John Cena has made a career out of defying the odds, from turning around a best of five series for the U.S. title to winning a TLC match against someone who had never lost that match. There is no doubt that most of the WWE fans have taken Cena into their heart and helped him defy the odds. Lou Thezs meanwhile lasted seven decades of wrestling and died an absolute legend; hecame the youngest Heavyweight Champion of all time at 21 years old - one of the greatest odds deifiers of all time. Personal reasons meant that Eddie Guerrero cheated death and lost his family due to drugs and drink. Thankfully, things improved and he won his family back, even becoming the first Latino champion since Pedro Morandes. Perry Saturn also deserves praise. While retired from wrestling in 2004, Saturn saw a woman getting raped, and bravely fought the attacked. He also then witnessed a strange pain in his neck. He had been shot four times and ended up needing a few metal plates in his neck, deservingly a hero to all.

Finally, Zach Gowen is an example to every wrestler. Despite only having one leg, Gowen attempted a wrestling career. He is today part of TNA's roster and he has bravely never let his disability get in the way of his career.

They've all defied the odds, in one way or another, earning the fans respect as a result. But I wonder who the next superstar to defy the odds will be.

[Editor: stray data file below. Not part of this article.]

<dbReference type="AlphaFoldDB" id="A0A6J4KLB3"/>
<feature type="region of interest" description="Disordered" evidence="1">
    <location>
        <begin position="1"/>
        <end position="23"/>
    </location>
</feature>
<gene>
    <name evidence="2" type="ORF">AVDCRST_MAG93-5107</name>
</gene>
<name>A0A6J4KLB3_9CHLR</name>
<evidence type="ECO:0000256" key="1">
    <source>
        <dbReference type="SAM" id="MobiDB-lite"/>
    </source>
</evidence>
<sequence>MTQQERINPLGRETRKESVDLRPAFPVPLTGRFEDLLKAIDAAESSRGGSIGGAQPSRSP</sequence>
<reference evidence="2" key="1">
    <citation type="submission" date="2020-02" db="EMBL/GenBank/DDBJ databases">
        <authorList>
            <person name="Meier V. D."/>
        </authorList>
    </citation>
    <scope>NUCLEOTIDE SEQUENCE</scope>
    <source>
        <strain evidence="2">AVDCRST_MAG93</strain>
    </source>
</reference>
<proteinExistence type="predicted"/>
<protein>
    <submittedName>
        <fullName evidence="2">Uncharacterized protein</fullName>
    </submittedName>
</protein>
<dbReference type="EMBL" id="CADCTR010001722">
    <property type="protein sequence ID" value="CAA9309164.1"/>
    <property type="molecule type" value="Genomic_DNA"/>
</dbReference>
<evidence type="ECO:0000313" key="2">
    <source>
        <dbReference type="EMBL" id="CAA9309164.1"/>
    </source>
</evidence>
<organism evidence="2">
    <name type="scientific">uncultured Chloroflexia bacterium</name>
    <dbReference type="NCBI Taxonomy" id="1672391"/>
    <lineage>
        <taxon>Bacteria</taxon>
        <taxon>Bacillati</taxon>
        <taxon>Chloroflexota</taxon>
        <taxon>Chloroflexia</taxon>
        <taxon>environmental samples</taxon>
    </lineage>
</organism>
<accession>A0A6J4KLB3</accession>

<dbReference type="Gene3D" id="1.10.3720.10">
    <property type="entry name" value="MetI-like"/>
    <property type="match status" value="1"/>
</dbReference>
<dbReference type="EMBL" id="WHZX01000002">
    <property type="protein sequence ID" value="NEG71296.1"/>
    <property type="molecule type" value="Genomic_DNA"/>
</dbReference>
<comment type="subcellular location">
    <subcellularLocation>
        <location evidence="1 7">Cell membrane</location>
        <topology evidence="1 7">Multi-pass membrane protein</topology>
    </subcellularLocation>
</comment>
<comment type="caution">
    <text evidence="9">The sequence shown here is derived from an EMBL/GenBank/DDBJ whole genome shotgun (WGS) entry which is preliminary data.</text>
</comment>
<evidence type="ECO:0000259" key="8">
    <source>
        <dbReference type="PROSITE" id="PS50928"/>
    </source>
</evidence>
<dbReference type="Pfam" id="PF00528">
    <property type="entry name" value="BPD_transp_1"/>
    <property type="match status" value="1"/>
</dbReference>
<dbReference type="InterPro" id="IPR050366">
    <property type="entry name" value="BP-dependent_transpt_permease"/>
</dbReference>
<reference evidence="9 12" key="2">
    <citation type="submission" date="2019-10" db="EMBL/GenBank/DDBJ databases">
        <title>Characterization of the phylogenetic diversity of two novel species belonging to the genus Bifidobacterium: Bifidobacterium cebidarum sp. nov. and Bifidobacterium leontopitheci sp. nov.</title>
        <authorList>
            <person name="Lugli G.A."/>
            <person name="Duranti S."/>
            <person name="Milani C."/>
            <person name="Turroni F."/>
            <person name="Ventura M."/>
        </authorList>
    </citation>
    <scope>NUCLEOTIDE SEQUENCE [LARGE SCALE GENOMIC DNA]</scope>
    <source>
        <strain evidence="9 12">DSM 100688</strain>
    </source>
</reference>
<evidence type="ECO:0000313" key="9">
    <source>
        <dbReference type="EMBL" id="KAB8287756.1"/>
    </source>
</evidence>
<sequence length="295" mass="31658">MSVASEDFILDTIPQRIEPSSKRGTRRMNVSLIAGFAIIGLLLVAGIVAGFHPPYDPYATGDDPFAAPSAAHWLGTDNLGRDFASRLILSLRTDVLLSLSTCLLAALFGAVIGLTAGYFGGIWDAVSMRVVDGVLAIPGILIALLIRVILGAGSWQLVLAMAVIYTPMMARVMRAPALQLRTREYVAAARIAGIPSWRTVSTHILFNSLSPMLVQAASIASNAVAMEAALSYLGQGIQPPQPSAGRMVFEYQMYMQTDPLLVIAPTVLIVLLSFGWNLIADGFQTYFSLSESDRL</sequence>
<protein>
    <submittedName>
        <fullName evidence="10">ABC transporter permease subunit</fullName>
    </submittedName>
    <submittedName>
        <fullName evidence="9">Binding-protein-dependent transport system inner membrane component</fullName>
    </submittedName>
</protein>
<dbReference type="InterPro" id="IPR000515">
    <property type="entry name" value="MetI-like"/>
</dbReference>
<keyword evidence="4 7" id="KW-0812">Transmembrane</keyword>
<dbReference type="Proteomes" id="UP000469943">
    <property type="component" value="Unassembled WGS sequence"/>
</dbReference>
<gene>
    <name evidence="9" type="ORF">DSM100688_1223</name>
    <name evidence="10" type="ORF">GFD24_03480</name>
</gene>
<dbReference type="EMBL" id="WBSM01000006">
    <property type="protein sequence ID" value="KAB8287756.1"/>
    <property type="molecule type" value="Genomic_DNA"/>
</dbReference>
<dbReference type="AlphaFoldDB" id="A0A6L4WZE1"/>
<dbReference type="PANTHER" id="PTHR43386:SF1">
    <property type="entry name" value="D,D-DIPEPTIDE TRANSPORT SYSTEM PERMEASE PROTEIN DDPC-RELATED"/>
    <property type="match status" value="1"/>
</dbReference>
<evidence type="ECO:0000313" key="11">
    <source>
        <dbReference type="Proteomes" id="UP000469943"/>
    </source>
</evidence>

by Andrew Rudd..


Fred Riley wrote:
I personally really enjoyed reading this column because in wrestling i find nothing more satisfying than seeing an underdog who deserves a title, win the title. A great example of this is my second faveroute wrestler Raven whom you didnt mention. He has possibly the most intriguing charcter in the whole of TNA and does a brilliant job of representing fellow dark, intelligent, outcast types as well as overcoming many real-life and character based personal problems. Most people may complain about titles being constantly won by the generic, 6 foot 5, angry body builder types but i find this makes it all the more satisfying when the underdogs with real talent and character do actually win.
Adam Taplin wrote:
You pick up some good points in your article, but you seem to get ridiculously confused between what is real and what is kayfabe. Yes HBK 's comeback from what many people thought was a career ending injury has been pretty much remarkable. Anyone who watched him for the first time now would probably not believe that for a four year period it was questionable whether he'd wrestle again.

However, John Cena coming back to win a the best of five series against Booker T isn't quite as remarkable, as it isn't real.

Similarly, Flair still wrestling today, and to the standard he does, given is age can be viewed as remarkable. Him winning the Royal Rumble in 1992 is not so remarkable, for the same reasons.

I think your column would have benefitted had you stuck to either real life comebacks or kayfabe ones, instead of confusing two.